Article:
Exposed brick, pipe, and duct work used to only be featured in urban lofts. Now this industrial design is finding its way into suburban homes with a flare of chic. The Industrial Chic look uses raw materials, recycled items, and simple shapes. Steel or concrete combined with wood or different textures create the balance between hard and soft. The Edison lamp is one of the main components for the Industrial Chic style. The lamp blends effectively with organic fixtures made of woods or other sustainable materials. The Edison lamp appearance is clear glass with carbon filament exposed in the center. The distinctive filament is the central attraction.  The Edison lamps emit a soft amber hue, creating a feeling of ease and reflecting on an earlier time of life
Hubbardton Forge - Otto Collection - Black & Brass Finish with Clear Glass (Top Left)

Maxim Lighting - Crete Collection - Polished Chrome Finish with Gray Concrete Cement & Black Fabric Covered Wire (Middle)

Eurofase Lighting - Rotem Collection - Copper Finish & Vintage Moroccan Souk Perforated Metal Shades (Far Right)

Varaluz - Jackson Collection - Antique Silver Finish & Recycled Window Pane Glass (Bottom Left)

The Sputnik Chandelier 
The Sputnik Chandelier is an eminent decorative symbol of the 60’s Space Race.
The first satellite to ever orbit earth was the Soviet Union’s Sputnik satellite, launched in 1957. This historic event inspired the United States to NASA. The “Atomic Age” became prominent all throughout the 60’s, heavily influencing the interior design industry. Iconic pieces like the Sputnik chandelier were born.
This mid-century modern light fixture has the qualities of a radiating starburst. The chandelier has many arms, each one supporting one lamp at the end. The Sputnik is such a legendary design that it can be mixed with other classic designs from any era.
The adoration for the Sputnik Chandelier comes from a time in history that broke all boundaries and gave strength to the past, present, and future.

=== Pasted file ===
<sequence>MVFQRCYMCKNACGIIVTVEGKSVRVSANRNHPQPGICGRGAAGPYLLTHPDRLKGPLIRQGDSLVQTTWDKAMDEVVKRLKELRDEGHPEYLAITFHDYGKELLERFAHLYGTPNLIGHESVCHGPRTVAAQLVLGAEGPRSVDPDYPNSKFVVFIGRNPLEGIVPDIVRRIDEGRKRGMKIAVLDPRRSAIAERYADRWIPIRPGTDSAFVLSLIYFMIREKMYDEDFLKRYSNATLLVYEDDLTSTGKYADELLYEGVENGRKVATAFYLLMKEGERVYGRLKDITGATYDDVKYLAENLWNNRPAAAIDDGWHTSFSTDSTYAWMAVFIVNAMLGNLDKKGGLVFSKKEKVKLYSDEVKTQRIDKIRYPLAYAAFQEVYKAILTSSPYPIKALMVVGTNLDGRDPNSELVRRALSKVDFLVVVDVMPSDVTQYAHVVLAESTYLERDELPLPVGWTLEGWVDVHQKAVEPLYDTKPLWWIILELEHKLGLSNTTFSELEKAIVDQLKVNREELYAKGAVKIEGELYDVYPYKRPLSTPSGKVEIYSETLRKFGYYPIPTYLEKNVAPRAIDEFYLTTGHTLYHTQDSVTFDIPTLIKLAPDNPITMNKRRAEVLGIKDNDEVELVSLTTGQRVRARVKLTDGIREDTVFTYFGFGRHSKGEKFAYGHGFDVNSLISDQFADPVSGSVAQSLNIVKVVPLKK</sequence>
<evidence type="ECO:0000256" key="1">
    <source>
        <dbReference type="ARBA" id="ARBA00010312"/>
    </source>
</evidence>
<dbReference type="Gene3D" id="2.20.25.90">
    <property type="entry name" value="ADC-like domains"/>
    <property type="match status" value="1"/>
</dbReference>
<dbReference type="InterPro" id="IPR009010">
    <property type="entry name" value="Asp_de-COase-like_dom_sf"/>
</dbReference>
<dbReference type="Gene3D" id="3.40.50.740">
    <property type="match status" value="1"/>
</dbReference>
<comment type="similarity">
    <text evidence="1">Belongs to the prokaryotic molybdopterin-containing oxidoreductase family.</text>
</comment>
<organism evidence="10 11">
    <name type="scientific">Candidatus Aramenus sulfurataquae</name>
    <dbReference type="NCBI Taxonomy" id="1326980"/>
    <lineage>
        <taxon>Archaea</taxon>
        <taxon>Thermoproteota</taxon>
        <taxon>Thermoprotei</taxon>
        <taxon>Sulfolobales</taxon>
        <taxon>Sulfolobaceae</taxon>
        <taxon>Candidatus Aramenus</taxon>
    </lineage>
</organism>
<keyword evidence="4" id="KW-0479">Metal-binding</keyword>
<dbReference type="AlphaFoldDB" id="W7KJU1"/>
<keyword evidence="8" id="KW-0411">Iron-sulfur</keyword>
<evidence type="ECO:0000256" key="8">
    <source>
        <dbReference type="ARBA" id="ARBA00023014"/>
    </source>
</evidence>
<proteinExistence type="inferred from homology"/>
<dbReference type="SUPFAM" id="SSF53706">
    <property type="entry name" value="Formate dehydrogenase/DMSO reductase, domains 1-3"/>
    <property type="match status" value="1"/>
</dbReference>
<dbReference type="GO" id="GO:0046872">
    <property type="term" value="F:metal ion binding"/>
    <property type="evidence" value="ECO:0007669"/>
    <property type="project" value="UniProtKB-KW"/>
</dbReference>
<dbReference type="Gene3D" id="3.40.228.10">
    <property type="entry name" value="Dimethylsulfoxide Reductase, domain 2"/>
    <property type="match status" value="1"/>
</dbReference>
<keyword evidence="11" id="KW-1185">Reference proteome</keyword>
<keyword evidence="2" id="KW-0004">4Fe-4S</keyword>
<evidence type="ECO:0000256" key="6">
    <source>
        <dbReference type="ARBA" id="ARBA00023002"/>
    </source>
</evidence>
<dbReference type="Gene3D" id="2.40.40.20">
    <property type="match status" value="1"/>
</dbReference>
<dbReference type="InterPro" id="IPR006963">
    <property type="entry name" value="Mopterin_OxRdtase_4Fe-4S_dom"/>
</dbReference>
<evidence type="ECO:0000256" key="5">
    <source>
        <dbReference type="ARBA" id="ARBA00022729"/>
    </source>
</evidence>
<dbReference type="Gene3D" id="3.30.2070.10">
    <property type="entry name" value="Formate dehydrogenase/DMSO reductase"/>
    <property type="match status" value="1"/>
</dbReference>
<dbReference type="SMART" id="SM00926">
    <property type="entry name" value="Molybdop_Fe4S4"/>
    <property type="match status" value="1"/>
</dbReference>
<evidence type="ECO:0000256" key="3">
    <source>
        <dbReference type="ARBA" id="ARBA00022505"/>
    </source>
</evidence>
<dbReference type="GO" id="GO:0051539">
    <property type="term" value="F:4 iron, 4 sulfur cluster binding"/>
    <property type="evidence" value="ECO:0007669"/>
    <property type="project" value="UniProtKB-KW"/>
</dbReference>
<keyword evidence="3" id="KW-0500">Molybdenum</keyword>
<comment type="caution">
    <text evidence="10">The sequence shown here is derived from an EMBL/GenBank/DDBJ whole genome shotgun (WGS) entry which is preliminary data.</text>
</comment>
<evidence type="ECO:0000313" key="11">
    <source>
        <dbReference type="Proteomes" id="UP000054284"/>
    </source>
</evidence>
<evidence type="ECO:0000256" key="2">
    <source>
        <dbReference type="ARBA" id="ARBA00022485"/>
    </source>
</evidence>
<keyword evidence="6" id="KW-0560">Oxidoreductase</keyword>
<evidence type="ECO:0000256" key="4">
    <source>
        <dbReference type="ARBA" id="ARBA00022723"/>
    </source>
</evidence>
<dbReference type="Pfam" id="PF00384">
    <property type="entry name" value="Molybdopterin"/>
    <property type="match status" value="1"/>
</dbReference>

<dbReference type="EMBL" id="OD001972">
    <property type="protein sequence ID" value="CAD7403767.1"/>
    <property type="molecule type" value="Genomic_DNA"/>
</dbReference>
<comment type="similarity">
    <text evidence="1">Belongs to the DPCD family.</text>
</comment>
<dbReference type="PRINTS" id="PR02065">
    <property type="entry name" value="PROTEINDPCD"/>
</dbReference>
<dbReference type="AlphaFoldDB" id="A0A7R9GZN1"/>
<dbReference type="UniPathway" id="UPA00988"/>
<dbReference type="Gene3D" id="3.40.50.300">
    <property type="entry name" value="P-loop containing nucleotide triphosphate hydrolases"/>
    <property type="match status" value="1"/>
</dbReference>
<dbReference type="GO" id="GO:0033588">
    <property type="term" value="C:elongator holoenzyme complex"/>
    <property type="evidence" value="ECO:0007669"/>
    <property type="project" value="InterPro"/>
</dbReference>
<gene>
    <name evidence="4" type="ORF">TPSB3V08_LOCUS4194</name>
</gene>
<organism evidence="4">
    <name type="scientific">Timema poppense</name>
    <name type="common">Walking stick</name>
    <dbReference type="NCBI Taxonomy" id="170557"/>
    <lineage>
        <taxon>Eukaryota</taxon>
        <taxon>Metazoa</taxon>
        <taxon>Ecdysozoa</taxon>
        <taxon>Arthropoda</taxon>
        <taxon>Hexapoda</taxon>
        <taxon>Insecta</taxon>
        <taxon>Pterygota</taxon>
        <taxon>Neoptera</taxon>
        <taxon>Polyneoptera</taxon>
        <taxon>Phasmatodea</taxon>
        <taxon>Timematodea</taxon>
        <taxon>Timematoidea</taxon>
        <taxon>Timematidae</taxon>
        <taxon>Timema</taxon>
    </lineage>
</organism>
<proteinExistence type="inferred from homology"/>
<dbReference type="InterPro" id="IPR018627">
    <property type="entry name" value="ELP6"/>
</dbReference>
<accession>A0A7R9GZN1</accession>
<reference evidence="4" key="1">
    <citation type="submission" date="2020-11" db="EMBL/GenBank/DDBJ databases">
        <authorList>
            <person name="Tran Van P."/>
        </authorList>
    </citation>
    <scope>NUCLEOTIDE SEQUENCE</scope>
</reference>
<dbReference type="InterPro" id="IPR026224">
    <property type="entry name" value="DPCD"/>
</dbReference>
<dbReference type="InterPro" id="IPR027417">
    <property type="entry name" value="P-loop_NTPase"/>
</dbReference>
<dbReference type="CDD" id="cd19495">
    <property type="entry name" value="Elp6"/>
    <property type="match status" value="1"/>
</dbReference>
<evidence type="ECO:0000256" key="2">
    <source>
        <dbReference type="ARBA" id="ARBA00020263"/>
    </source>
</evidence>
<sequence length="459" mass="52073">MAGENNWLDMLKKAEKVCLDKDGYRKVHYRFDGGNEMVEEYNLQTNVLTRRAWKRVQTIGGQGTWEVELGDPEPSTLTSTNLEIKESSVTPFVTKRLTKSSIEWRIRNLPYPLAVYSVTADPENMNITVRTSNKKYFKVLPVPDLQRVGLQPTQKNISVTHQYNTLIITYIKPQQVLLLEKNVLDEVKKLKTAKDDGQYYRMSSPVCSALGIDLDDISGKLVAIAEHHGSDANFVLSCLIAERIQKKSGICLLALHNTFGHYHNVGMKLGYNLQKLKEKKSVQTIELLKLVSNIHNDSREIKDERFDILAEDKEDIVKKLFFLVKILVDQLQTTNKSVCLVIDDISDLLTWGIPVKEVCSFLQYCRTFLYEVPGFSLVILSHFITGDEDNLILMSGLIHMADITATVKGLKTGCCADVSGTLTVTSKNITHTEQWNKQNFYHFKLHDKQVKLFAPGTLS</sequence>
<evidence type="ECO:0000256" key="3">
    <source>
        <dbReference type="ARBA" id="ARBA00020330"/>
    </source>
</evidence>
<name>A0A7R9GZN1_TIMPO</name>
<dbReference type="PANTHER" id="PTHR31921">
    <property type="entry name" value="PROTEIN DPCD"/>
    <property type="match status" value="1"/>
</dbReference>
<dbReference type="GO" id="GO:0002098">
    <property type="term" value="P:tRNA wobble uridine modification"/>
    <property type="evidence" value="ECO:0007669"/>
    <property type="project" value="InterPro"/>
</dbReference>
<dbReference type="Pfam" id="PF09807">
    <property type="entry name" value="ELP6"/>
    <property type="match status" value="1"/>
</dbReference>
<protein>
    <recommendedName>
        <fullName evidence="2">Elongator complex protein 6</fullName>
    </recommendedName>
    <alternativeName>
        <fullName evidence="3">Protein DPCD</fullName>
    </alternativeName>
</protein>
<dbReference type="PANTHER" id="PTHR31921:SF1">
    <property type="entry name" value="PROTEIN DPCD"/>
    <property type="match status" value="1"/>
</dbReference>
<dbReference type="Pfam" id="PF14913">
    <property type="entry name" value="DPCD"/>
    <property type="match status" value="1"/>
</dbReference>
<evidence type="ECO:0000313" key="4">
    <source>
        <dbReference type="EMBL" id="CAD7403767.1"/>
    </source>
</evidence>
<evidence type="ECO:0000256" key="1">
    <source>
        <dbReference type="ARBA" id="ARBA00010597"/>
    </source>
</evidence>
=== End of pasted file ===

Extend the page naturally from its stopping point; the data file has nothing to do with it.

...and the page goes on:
Eurofase Lighting - Zazu Collection - Black & Chrome Finish (Top)

ET2 Lighting - Cassini Collection - Bronze Finish & Amber Murano Glass (Second)

Kichler Lighting - Armstrong Collection - Natural Brass Finish (Third)

Crystorama - Galileo Collection - Forged Bronze Finish (Bottom) 

Blog post written by Katie Douthitt from Dominion Electric Supply's Chantilly, VA lighting showroom.

Tuesday, January 12, 2016

LED - Craze of the Lighting Industry

                  Light-Emitting-Diode (LED)
           The Lighting Industry Buzzword

Once upon a time LED lamps (bulbs) cost $30 a piece. Now those days cease to exist. The increase in demand and manufacturing process becoming streamlined have allowed the costs to drastically decrease. 

 LED is 6-7 more times energy efficient than Incandescent lights. The life span runs from 25,000-50,000 hours on average.

                                                             Energy Efficiency & Costs

The initial purchases of Incandescent lamps are considerably cheaper compared to LED but have higher long term costs. Replacing a 60 watt Incandescent with an LED equivalent will save around $130 in energy costs over the life span of the lamp. An average American household has the ability to cut $150 from its annual energy bill by replacing Incandescent with LED lamps. 

The link below displays the usage of wattage between LED, Incandescent, and Compact Fluorescent lamps, in addition to the differences between the three light sources. 

                                                                  LED Terminology
        LED comes with unfamiliar terminology that is puzzling.

Life Expectancy is rated based on the number of hours the lamp will glow at 100% capacity. Unlike an Incandescent lamp LED will not burn out after the end of its estimated hours of lifetime. Instead LED emits 70% of its initial light output.

Lumen Rating determines the amount of light emitted per second. The higher the lumen rating, the brighter the light.

Color Rendering Index (CRI) evaluates the accuracy of color. Incandescent lamps have a CRI of 100, equal to natural sunlight.  The CRI of LED stays around 80 to 93. The higher the CRI on an LED lamp the higher the cost.  

Kelvin Color Temperature Scale measures the softness or coolness of light. A candle glows around 1500K (Kelvin) while a typical commercial Fluorescent light runs near 4100K. LED lamps used in residential homes should usually stay between 2700 and 3000K. The increase of Kelvin Temperature causes the light to become more blue and crisp.

                                                                    LED Concerns
                                 Does LED dim?  

Most retrofit lamps will work with a standard dimmer. Integrated LED fixtures require either a magnetic or electronic low voltage dimmer depending on the type of driver.
If an LED is put on an incompatible dimmer it’s likely the light will flicker and make a faint buzzing noise. 
Packaging or specification sheets will state that LED lights can be dimmed and specify a compatible dimmer switch.